Prime Numbers: More shareholder value leads to more jobs

Reading the press, it’s easy to conclude that companies focused on maximizing shareholder returns aren’t doing much for employment, and if anything, new business models and innovations such as generative AI and other automation technologies tend to systematically kill jobs.

However, nothing could be further from the truth. When we compared shareholder value creation and employment growth—as measured by public companies’ full-time equivalent (FTE) figures—between 2009 and 2019, we saw a clear correlation (exhibit). Strong market performance goes hand in hand with economic and social prosperity.

Why? High-performing companies need to grow their workforces, which leads to more attractive wages to recruit and retain employees and, in turn, higher consumer spending. To stay competitive and maintain high morale, those companies also invest in upgrading their employees’ skills, which benefits everyone.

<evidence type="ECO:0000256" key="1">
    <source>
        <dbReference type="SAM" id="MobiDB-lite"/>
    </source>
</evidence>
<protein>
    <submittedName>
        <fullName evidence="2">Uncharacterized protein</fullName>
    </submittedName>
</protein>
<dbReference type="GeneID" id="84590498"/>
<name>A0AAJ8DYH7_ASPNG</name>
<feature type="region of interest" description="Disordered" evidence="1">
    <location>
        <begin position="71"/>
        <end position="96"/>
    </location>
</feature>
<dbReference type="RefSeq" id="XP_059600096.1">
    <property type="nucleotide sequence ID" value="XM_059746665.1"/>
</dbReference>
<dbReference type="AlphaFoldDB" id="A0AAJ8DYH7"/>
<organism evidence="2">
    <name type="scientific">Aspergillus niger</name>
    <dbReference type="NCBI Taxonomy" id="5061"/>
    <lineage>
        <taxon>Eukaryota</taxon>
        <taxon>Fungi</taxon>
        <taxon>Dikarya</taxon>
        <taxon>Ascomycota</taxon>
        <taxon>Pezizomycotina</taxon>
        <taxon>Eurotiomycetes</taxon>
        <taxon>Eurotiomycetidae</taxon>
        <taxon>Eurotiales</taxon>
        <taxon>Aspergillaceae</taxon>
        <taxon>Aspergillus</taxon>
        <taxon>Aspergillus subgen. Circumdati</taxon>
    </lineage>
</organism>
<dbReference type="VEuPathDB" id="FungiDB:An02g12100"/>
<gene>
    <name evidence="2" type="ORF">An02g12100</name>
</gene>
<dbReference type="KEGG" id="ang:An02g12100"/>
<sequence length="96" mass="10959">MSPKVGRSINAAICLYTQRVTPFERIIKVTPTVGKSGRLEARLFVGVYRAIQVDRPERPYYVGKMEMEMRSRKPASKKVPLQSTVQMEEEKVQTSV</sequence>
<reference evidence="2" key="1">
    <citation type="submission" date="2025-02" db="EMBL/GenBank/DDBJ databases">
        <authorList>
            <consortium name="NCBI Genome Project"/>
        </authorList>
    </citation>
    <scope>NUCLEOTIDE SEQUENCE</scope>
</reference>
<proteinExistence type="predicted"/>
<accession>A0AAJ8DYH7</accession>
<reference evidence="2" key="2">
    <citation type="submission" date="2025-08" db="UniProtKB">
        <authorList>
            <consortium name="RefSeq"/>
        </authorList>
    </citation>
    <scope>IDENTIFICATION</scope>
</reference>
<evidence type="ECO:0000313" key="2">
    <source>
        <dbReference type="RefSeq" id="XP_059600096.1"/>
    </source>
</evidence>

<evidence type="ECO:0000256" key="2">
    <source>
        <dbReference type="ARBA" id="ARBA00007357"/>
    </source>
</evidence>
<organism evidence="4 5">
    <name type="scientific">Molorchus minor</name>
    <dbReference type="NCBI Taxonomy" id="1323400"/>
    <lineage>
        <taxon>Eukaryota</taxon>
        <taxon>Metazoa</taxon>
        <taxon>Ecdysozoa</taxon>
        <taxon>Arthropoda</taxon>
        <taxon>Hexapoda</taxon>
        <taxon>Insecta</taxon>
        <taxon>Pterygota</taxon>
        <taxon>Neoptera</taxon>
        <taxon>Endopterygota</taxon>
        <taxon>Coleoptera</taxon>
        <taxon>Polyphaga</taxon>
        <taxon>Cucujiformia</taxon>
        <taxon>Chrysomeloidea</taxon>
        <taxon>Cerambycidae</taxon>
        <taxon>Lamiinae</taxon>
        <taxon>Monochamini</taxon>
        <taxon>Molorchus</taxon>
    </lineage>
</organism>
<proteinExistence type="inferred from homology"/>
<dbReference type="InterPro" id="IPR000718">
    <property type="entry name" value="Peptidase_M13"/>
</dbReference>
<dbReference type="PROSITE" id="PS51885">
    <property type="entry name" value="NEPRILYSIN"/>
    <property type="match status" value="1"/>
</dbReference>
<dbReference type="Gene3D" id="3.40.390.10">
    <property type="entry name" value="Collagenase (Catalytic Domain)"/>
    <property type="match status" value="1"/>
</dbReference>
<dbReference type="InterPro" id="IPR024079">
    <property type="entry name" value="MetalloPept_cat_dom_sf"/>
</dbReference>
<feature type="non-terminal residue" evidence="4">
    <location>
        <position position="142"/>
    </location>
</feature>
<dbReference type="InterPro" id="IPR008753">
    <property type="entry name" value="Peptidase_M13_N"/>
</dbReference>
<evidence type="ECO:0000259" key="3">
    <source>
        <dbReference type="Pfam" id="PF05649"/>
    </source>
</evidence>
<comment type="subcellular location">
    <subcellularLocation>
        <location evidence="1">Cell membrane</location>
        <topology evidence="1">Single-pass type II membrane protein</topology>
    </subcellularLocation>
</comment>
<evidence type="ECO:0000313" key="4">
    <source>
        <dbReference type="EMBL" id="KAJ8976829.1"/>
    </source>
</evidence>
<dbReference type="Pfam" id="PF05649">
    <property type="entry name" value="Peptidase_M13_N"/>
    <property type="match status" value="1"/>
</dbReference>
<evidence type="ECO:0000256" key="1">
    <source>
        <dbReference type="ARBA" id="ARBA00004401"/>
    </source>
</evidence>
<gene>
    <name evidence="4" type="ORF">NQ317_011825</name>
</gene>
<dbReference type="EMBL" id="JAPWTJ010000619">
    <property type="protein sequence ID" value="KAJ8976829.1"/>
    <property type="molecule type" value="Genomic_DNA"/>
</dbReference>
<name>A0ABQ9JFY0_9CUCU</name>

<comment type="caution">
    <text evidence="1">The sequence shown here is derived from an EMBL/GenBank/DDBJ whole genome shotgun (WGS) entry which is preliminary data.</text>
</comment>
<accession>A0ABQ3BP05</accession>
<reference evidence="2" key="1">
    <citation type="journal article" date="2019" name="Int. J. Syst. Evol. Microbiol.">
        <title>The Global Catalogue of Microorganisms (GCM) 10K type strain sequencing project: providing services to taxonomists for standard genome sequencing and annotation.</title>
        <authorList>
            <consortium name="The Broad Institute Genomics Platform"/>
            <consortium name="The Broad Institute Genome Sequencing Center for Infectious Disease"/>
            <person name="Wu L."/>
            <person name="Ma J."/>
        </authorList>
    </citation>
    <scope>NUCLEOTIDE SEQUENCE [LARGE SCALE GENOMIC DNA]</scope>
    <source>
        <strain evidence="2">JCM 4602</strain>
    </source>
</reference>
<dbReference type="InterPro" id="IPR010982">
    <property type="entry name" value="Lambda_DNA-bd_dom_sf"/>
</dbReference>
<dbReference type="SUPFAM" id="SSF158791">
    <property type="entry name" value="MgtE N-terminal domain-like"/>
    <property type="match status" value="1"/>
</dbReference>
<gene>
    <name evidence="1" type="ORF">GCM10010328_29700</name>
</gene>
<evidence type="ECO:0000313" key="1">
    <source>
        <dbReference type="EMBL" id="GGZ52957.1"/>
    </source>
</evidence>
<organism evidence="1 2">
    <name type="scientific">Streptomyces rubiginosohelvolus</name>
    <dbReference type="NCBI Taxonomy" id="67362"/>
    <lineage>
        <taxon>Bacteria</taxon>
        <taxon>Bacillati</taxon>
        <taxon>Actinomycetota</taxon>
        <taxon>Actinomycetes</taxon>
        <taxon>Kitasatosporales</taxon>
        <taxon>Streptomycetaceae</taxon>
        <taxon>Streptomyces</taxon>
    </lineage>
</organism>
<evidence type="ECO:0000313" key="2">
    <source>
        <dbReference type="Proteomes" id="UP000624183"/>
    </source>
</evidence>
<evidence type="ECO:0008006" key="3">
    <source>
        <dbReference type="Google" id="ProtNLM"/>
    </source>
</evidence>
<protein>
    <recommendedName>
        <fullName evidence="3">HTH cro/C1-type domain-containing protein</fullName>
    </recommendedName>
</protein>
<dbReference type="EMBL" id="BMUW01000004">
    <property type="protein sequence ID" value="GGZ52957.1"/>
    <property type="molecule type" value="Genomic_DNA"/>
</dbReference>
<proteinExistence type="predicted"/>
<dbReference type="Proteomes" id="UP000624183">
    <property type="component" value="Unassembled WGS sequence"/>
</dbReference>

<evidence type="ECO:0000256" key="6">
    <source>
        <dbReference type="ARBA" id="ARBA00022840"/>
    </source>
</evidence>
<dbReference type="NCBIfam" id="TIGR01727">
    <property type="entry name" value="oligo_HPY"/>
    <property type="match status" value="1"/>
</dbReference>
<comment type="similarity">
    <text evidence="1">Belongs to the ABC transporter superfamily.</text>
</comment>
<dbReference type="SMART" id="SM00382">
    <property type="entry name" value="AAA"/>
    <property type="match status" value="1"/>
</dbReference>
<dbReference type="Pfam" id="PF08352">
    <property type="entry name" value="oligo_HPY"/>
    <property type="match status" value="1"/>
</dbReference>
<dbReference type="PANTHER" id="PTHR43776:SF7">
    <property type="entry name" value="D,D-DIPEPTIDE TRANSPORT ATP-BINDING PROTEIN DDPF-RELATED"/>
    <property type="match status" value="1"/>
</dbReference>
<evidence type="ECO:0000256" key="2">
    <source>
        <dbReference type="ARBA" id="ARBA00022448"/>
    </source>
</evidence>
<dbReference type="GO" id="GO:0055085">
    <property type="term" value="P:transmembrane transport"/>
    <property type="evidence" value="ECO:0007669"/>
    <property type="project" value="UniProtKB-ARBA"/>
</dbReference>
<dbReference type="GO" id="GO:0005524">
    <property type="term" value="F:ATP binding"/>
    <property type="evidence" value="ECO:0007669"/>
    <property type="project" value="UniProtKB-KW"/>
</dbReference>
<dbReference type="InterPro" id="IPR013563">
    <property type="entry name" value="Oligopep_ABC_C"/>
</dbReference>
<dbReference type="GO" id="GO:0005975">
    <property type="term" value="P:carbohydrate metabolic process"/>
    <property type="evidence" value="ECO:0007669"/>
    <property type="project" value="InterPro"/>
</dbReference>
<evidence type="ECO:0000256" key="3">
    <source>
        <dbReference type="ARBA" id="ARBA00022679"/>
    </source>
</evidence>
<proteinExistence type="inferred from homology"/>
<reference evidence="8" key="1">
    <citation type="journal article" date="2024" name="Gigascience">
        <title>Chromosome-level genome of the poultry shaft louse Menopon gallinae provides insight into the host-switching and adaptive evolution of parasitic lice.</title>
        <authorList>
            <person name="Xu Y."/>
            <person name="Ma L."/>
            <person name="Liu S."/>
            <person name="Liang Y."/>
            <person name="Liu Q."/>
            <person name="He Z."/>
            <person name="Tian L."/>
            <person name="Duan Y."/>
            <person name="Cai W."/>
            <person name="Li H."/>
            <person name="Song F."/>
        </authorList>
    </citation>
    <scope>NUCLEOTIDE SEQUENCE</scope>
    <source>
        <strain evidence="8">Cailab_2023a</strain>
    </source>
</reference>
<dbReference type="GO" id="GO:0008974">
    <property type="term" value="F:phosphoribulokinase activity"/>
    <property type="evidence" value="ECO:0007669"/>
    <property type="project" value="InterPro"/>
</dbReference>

The slope of the correlation is not the same for all industries or time periods, of course. Metrics such as a ratio of FTEs to revenue will change over time, and companies may sometimes cut jobs to improve efficiency. However, the alternative would be disastrous to job creation, as businesses with uncompetitive cost structures would fall into a downward spiral: no innovative products, no profits; no profits, no investors; no investors, no jobs.

It is up to corporate managers to balance competitiveness and efficiency with developing a thriving workforce. Using TSR as a metric to measure both can offer an effective method for finding that balance.

Tim Koller is a partner in McKinsey’s Denver office, Marc Goedhart is a senior knowledge expert in the Amsterdam office, Rosen Kotsev is a director of client capabilities in the Waltham office, and Pedro Catarino is a capabilities and insights analyst in the Lisbon office.

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